When the leaves turn orange you know the fresh hop beer in Seattle is good. But as soon as you start to see those leaves form colorful mounds on sidewalks and collect in street drains that means the season of wet hop beer is nearly over. This is the nature of fresh hop beer; it's a beer style that is as seasonal as a salmon's migration or the phases of the moon.
You just cannot order a decent tasting wet hop beer in December, which is why I headed to Holy Mountain Brewing this week when I saw what would probably be the last new wet hop beer of the year was being tapped. The Interbay brewery had just opened a keg of Valley of Kings, a fresh hop beer made with 200 pounds of wet, uncured hops from CLS farms. I wanted to get one last taste of this most peculiar style.
The high-ceilinged taproom was full of people but I found a seat at the bar and ordered a glass of Valley of Kings. It was frothy and yellow and smelled like a pungent strain of citrus cannabis. Like opening a bag of Tangerine OG. But when I drank it I found that it had a much maltier flavor than the typical fresh hop beer. That might be because Valley of Kings is a pilsner. Most fresh hop beers are made as ales, meaning they are fermented quickly and at higher temperatures. Pilsners, on the other hand, are fermented slowly and at cool temperatures. It’s fitting that one of my last fresh hop beers of the season was made with this long and slow fermentation technique, but after a lengthy fermentation some of those volatile wet hop flavors may have fallen off and diminished.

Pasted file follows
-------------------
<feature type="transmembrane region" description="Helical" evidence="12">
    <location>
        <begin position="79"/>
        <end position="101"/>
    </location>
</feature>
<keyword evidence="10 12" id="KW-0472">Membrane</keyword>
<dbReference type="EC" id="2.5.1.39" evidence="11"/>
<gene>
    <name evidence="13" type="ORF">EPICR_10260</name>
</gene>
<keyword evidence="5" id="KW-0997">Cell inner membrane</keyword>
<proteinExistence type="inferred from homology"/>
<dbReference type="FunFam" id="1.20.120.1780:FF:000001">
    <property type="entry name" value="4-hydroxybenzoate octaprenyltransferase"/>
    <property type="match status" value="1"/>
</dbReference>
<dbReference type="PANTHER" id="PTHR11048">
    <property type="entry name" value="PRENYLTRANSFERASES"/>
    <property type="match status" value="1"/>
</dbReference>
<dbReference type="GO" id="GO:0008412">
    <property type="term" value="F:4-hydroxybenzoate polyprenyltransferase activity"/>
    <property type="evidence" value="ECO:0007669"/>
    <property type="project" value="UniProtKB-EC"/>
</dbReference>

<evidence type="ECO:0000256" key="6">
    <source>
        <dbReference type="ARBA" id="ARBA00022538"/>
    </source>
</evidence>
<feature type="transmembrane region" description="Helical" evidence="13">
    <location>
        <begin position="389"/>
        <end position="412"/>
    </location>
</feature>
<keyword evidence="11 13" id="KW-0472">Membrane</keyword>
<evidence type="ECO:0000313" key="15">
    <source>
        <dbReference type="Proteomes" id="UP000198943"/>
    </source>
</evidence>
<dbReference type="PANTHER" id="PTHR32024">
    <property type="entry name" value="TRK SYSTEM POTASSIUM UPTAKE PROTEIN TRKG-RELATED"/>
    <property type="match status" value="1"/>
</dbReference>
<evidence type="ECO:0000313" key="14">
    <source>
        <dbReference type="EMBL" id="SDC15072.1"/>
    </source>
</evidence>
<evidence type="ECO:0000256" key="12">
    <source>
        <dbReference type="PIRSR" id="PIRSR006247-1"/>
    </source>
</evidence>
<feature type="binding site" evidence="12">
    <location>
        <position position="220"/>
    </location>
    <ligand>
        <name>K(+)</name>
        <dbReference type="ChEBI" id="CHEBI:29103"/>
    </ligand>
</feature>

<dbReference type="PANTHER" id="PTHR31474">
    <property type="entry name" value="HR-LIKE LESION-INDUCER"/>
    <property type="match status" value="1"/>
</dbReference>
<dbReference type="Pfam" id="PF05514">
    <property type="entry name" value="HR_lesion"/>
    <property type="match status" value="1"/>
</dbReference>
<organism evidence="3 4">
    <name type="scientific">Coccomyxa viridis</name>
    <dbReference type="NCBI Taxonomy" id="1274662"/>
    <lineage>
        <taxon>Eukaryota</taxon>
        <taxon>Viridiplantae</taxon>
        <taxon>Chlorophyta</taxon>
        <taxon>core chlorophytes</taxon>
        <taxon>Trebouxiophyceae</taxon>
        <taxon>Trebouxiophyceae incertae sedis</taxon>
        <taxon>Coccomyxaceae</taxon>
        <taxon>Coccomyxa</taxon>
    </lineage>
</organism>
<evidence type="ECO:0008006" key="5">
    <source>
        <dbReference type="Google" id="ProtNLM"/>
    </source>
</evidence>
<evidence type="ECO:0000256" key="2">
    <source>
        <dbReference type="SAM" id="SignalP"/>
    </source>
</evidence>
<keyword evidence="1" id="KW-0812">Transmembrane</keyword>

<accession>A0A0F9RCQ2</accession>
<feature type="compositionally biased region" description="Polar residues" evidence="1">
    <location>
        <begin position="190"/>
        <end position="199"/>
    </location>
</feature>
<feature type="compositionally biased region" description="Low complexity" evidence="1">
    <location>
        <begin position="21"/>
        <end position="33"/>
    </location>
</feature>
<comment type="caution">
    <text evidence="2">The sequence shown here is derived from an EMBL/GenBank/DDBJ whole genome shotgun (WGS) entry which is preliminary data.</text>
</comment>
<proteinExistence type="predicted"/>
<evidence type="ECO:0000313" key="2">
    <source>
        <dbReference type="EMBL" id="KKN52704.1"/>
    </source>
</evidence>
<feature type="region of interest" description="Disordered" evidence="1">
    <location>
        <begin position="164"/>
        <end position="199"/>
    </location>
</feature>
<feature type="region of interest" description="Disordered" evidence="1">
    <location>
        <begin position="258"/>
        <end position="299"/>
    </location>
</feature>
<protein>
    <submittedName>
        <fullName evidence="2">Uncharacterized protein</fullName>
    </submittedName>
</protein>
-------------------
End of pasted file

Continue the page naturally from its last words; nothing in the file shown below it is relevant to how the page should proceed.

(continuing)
It still had a distinct fresh hop aroma but the body tasted less uniquely wet hopped, with notes of lemon drop and orange but also that dominating grainy malt profile.
The beer was still exciting, and not only because it was a fresh hop pilsner, something I've never had before. Valley Of Kings was a collaboration beer made with New York's Other Half Brewing and North Carolina's Burial Brewing. Those are two of the trendiest breweries in the country and their work on this beer shows you something about Seattle's place in the country's beer scene. We are the closest big city to Yakima Valley, the continent's largest and most important hop producing region. During the hop harvest brewers from around the world fly into Sea-Tac Airport and drive out to Central Washington to select their next hop purchases. This proximity to world-famous hops is why we have so many fresh hop beers and why I was tasting a collaboration from sought-after East Coast breweries in an industrial district of Seattle.
Not feeling fully satisfied to say goodbye to fresh hops for the year after Valley Of Kings, I ordered a glass of Wet Wired, another fresh hop beer Holy Mountain brewed in collaboration with Cloudburst. This beer won Best in Show at this year’s Yakima Fresh Hop Festival, the greatest place in the world to drink this style of beer. It smelled spicy and green and like a ripe banana. When I drank it I noticed a berry and fruity flavor, that same kind of ambiguous fruitiness mixed with cereal that you find in Fruit Loops. A leafy green note lingered in the glass the entire time I was drinking it.
That's the flavor of wet, uncured hops. Unlike essentially every other beer on earth, fresh hop beers are made with hops that are thrown into the brewing kettle within 24 hours of their harvest. That gives these beers unusual and leafy, vegetal flavors. The hops are never cured and this beer style can only be brewed during the hop harvest. Without that cure their hop flavors fade quickly, so there’s no point in holding onto a fresh hop beer. You should drink one as soon as you find it.
When I walked out of Holy Mountain it was hardly past 6 p.m. yet it was already dark. Back in September when brewers were throwing fresh hops in beer kettles the days were still long. Now in the middle of October the sun is gone before I want it to be. The long winter nights are here, and the wet hop beers are gone.